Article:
One really quick thing I want to write about today is OpenLayers and a common pitfall I come across when writing mapping code. I originally came across this when writing code for a GovHack project, but I keep forgetting and wasting many hours of my life to it, so hopefully this time now that I’ve got it down, I’ll be good.

Inevitably, when I plot data on a map, I want it in a web browser, and I’ll want a street map for context (generally OpenStreetMaps), as well as a layer on top with whatever I want to render - maybe a heatmap of population density, or whatever. So I use OpenLayers, a neat Javascript library for layering multiple different location data types with a plethora of features.

When you start plotting your vector layer, you’ll struggle to well…see what you’re plotting. Invariably, everything will end up in the ocean, somewhere near Africa.


This is down to different data sources using different map projections - since we’re trying to coerce fundamentally three-dimensional information (the Earth is a three-dimensional object!) into a two-dimensional space, we use map projections to manage the loss of information in a consistent, predictable way.

Many data sources I’ve used for location-based statistics (mostly Australian government datasources) use a different map projection format (EPSG:4326) to the one used by OpenStreetMaps (EPSG:3857). Note that the GTFS transit specification also uses EPSG:4326 for public transit route maps - a detail that was hard to find since the GTFS docs refer to it as “WGS 84 latitude / longitude”.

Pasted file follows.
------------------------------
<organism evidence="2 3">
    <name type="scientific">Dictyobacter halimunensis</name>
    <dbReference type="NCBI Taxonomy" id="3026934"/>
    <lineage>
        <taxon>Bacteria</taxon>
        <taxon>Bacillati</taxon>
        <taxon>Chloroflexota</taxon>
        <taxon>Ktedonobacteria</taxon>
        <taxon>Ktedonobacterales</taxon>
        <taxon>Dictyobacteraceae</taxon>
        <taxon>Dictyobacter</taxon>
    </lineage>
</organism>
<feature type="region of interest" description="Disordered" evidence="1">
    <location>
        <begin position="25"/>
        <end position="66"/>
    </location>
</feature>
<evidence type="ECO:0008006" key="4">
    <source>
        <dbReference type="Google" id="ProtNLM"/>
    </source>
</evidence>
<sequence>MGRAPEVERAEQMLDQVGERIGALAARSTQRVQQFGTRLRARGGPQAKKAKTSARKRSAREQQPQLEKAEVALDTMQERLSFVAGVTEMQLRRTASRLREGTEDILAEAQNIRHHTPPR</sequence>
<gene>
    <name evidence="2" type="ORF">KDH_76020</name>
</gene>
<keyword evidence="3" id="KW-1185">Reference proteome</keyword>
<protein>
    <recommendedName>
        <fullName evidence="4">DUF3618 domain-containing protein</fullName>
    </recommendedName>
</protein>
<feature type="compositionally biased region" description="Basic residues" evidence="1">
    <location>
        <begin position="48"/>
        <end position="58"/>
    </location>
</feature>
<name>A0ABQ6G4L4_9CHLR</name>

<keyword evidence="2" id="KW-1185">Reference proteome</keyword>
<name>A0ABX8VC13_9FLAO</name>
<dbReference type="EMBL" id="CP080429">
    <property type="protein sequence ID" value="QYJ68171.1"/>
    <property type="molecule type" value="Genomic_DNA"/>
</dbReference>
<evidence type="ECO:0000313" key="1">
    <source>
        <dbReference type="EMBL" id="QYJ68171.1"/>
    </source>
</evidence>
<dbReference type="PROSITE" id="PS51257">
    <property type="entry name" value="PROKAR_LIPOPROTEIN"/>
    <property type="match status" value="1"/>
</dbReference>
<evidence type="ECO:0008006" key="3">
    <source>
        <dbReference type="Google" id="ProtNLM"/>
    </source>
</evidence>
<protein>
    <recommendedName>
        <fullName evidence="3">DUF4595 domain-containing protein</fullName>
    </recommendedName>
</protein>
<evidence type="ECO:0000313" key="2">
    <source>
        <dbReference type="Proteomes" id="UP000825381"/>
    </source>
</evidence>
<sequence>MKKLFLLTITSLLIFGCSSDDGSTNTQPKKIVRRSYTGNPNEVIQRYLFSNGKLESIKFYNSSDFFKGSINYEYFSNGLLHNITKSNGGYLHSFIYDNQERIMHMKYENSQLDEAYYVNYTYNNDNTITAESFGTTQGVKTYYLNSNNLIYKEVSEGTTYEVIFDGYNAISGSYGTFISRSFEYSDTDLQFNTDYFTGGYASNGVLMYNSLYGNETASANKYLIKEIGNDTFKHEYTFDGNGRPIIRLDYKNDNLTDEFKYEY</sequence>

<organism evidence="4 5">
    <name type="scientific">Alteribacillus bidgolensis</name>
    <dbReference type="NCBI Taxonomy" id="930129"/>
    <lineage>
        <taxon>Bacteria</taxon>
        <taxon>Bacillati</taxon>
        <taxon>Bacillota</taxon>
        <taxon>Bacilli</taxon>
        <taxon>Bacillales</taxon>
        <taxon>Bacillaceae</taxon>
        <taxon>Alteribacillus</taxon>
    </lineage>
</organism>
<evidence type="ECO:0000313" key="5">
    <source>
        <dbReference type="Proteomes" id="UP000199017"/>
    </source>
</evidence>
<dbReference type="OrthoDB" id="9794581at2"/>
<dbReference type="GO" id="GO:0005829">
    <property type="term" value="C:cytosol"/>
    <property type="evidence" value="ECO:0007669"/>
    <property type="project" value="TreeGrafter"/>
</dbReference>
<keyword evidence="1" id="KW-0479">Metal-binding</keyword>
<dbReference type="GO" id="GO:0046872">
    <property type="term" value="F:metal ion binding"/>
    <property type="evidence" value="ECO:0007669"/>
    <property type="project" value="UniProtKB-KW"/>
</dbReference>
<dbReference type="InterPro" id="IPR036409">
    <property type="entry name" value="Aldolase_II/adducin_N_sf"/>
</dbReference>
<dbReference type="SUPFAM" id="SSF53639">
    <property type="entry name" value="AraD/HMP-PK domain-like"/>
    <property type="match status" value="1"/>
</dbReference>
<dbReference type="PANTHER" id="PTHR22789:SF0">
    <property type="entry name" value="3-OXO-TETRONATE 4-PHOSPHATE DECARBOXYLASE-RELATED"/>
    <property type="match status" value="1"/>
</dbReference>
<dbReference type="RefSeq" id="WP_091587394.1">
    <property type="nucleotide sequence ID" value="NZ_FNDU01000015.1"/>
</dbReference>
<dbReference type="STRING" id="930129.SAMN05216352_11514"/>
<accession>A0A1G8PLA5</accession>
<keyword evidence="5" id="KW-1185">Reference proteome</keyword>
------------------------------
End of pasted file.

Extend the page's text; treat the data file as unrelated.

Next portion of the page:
OpenLayers does not automatically reconcile these projections for you, and I’m pretty sure it uses the bottom-most layer as the base projection, so any other layers need to be following the same projection. This is why we end up with data points in the middle of the ocean, and not overlaid correctly onto OpenStreetMaps.

The solution is to transform your latitudes and longitudes (depending on how you’re pulling them in) from the map projection your data source used, into the one that is used by the street map provider.

There’s a few different ways to do this but I find the best way is creating your OpenLayers geometry objects, and then using the built-in transform method.

Here’s a quick example of how you could do it:

// Example imports features from a GeoJSON blob.

const features = new ol.format.GeoJSON().readFeatures(geoJsonObj);

features.forEach(el => {
  el.getGeometry().transform('EPSG:4326', 'EPSG:3857')

const vectorSource = new ol.source.Vector({ features });

const vectorLayer = new ol.layer.Vector({
  source: vectorSource,

// Now you can do whatever you want with your vector put it on a map

const map = new ol.Map({
  layers: [
    new ol.layer.Tile({
      source: new ol.source.OSM()
  target: 'map',
  controls: ol.control.defaults({
    attributionOptions: {
      collapsible: false
  view: new ol.View({
    center: ol.proj.fromLonLat([151.1021473, -33.9663161]),
    zoom: 12

Once you’ve got the projection transform working, it all should fall into place.


For further reading on map projections, GeospatialPython did a really good writeup that I found whilst researching some different GIS conversion tools - check it out here.

You could also take a look at the OpenLayers code for QuestionTime, the project that I co-wrote which makes extensive use of OpenLayers and where I originally worked out how to do correct map projections from disparate data sources.